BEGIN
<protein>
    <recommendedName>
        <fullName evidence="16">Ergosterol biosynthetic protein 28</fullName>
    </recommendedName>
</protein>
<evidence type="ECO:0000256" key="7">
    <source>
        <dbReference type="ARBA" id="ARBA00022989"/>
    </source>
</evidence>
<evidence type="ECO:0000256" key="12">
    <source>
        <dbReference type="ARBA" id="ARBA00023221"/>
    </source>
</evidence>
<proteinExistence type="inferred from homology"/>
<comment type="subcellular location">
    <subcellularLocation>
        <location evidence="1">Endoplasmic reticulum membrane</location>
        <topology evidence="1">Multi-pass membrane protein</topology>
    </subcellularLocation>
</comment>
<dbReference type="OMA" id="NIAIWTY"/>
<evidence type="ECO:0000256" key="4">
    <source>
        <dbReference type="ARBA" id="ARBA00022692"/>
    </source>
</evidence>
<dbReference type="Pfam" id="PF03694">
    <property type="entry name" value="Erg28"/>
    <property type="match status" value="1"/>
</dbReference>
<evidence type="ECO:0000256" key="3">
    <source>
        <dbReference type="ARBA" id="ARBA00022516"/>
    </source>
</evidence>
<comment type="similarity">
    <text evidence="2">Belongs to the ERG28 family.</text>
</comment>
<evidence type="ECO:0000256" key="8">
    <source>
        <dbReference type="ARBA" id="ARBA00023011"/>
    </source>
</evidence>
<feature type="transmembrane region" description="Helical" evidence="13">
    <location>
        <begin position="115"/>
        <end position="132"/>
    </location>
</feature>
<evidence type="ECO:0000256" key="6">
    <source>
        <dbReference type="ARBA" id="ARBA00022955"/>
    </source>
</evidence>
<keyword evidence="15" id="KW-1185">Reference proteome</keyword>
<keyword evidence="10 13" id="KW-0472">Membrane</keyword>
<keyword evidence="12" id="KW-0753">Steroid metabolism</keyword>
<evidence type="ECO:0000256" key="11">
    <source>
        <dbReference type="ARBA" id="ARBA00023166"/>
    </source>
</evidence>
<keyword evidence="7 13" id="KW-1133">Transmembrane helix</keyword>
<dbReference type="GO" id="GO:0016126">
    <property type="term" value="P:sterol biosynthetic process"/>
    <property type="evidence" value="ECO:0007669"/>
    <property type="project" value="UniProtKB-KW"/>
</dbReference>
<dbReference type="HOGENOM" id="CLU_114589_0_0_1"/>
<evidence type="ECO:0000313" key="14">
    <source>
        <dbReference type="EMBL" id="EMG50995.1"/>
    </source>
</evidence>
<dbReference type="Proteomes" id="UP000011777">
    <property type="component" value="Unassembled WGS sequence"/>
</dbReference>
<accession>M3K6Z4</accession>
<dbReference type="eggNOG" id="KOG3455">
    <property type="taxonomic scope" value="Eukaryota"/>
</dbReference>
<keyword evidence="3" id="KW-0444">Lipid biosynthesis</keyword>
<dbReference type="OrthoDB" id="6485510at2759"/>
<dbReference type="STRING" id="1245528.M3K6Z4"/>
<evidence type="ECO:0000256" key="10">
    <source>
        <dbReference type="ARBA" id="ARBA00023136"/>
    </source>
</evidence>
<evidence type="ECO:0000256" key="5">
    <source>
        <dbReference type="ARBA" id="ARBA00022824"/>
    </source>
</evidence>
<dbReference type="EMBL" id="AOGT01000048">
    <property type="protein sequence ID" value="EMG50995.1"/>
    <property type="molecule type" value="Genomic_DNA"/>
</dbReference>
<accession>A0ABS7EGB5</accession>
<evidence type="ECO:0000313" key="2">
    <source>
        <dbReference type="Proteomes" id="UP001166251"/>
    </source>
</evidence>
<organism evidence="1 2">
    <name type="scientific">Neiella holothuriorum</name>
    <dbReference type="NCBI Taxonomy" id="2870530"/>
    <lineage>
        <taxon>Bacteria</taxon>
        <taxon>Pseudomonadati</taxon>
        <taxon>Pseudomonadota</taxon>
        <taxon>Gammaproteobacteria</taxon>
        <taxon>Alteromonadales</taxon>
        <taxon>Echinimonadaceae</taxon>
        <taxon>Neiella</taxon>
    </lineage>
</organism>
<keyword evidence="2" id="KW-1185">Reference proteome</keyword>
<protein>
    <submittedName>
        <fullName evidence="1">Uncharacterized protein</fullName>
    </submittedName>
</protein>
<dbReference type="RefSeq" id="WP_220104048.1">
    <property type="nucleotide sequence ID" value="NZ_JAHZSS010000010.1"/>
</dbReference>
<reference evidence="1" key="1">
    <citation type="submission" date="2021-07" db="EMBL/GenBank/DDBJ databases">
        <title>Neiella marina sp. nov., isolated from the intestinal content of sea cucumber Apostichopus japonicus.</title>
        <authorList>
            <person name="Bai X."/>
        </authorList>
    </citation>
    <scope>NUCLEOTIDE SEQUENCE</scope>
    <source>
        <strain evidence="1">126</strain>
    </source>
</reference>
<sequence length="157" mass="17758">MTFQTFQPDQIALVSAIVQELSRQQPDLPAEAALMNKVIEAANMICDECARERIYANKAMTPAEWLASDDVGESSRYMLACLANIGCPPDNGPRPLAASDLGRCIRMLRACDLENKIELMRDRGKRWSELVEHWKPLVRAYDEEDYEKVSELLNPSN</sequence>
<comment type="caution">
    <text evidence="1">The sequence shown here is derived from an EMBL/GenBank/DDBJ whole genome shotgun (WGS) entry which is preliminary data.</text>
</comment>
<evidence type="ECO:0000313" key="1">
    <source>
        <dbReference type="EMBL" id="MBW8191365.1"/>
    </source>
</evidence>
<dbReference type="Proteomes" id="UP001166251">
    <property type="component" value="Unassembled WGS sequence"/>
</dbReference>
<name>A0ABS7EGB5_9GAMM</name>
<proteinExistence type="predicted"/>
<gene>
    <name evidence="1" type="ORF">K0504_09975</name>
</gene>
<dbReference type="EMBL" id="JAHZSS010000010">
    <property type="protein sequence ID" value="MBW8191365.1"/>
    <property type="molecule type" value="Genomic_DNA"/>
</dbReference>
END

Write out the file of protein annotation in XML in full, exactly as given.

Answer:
<protein>
    <recommendedName>
        <fullName evidence="16">Ergosterol biosynthetic protein 28</fullName>
    </recommendedName>
</protein>
<evidence type="ECO:0000256" key="7">
    <source>
        <dbReference type="ARBA" id="ARBA00022989"/>
    </source>
</evidence>
<evidence type="ECO:0000256" key="12">
    <source>
        <dbReference type="ARBA" id="ARBA00023221"/>
    </source>
</evidence>
<proteinExistence type="inferred from homology"/>
<comment type="subcellular location">
    <subcellularLocation>
        <location evidence="1">Endoplasmic reticulum membrane</location>
        <topology evidence="1">Multi-pass membrane protein</topology>
    </subcellularLocation>
</comment>
<dbReference type="OMA" id="NIAIWTY"/>
<evidence type="ECO:0000256" key="4">
    <source>
        <dbReference type="ARBA" id="ARBA00022692"/>
    </source>
</evidence>
<dbReference type="Pfam" id="PF03694">
    <property type="entry name" value="Erg28"/>
    <property type="match status" value="1"/>
</dbReference>
<evidence type="ECO:0000256" key="3">
    <source>
        <dbReference type="ARBA" id="ARBA00022516"/>
    </source>
</evidence>
<comment type="similarity">
    <text evidence="2">Belongs to the ERG28 family.</text>
</comment>
<evidence type="ECO:0000256" key="8">
    <source>
        <dbReference type="ARBA" id="ARBA00023011"/>
    </source>
</evidence>
<feature type="transmembrane region" description="Helical" evidence="13">
    <location>
        <begin position="115"/>
        <end position="132"/>
    </location>
</feature>
<evidence type="ECO:0000256" key="6">
    <source>
        <dbReference type="ARBA" id="ARBA00022955"/>
    </source>
</evidence>
<keyword evidence="15" id="KW-1185">Reference proteome</keyword>
<keyword evidence="10 13" id="KW-0472">Membrane</keyword>
<keyword evidence="12" id="KW-0753">Steroid metabolism</keyword>
<evidence type="ECO:0000256" key="11">
    <source>
        <dbReference type="ARBA" id="ARBA00023166"/>
    </source>
</evidence>
<keyword evidence="7 13" id="KW-1133">Transmembrane helix</keyword>
<dbReference type="GO" id="GO:0016126">
    <property type="term" value="P:sterol biosynthetic process"/>
    <property type="evidence" value="ECO:0007669"/>
    <property type="project" value="UniProtKB-KW"/>
</dbReference>
<dbReference type="HOGENOM" id="CLU_114589_0_0_1"/>
<evidence type="ECO:0000313" key="14">
    <source>
        <dbReference type="EMBL" id="EMG50995.1"/>
    </source>
</evidence>
<dbReference type="Proteomes" id="UP000011777">
    <property type="component" value="Unassembled WGS sequence"/>
</dbReference>
<accession>M3K6Z4</accession>
<dbReference type="eggNOG" id="KOG3455">
    <property type="taxonomic scope" value="Eukaryota"/>
</dbReference>
<keyword evidence="3" id="KW-0444">Lipid biosynthesis</keyword>
<dbReference type="OrthoDB" id="6485510at2759"/>
<dbReference type="STRING" id="1245528.M3K6Z4"/>
<evidence type="ECO:0000256" key="10">
    <source>
        <dbReference type="ARBA" id="ARBA00023136"/>
    </source>
</evidence>
<evidence type="ECO:0000256" key="5">
    <source>
        <dbReference type="ARBA" id="ARBA00022824"/>
    </source>
</evidence>
<dbReference type="EMBL" id="AOGT01000048">
    <property type="protein sequence ID" value="EMG50995.1"/>
    <property type="molecule type" value="Genomic_DNA"/>
</dbReference>
<accession>A0ABS7EGB5</accession>
<evidence type="ECO:0000313" key="2">
    <source>
        <dbReference type="Proteomes" id="UP001166251"/>
    </source>
</evidence>
<organism evidence="1 2">
    <name type="scientific">Neiella holothuriorum</name>
    <dbReference type="NCBI Taxonomy" id="2870530"/>
    <lineage>
        <taxon>Bacteria</taxon>
        <taxon>Pseudomonadati</taxon>
        <taxon>Pseudomonadota</taxon>
        <taxon>Gammaproteobacteria</taxon>
        <taxon>Alteromonadales</taxon>
        <taxon>Echinimonadaceae</taxon>
        <taxon>Neiella</taxon>
    </lineage>
</organism>
<keyword evidence="2" id="KW-1185">Reference proteome</keyword>
<protein>
    <submittedName>
        <fullName evidence="1">Uncharacterized protein</fullName>
    </submittedName>
</protein>
<dbReference type="RefSeq" id="WP_220104048.1">
    <property type="nucleotide sequence ID" value="NZ_JAHZSS010000010.1"/>
</dbReference>
<reference evidence="1" key="1">
    <citation type="submission" date="2021-07" db="EMBL/GenBank/DDBJ databases">
        <title>Neiella marina sp. nov., isolated from the intestinal content of sea cucumber Apostichopus japonicus.</title>
        <authorList>
            <person name="Bai X."/>
        </authorList>
    </citation>
    <scope>NUCLEOTIDE SEQUENCE</scope>
    <source>
        <strain evidence="1">126</strain>
    </source>
</reference>
<sequence length="157" mass="17758">MTFQTFQPDQIALVSAIVQELSRQQPDLPAEAALMNKVIEAANMICDECARERIYANKAMTPAEWLASDDVGESSRYMLACLANIGCPPDNGPRPLAASDLGRCIRMLRACDLENKIELMRDRGKRWSELVEHWKPLVRAYDEEDYEKVSELLNPSN</sequence>
<comment type="caution">
    <text evidence="1">The sequence shown here is derived from an EMBL/GenBank/DDBJ whole genome shotgun (WGS) entry which is preliminary data.</text>
</comment>
<evidence type="ECO:0000313" key="1">
    <source>
        <dbReference type="EMBL" id="MBW8191365.1"/>
    </source>
</evidence>
<dbReference type="Proteomes" id="UP001166251">
    <property type="component" value="Unassembled WGS sequence"/>
</dbReference>
<name>A0ABS7EGB5_9GAMM</name>
<proteinExistence type="predicted"/>
<gene>
    <name evidence="1" type="ORF">K0504_09975</name>
</gene>
<dbReference type="EMBL" id="JAHZSS010000010">
    <property type="protein sequence ID" value="MBW8191365.1"/>
    <property type="molecule type" value="Genomic_DNA"/>
</dbReference>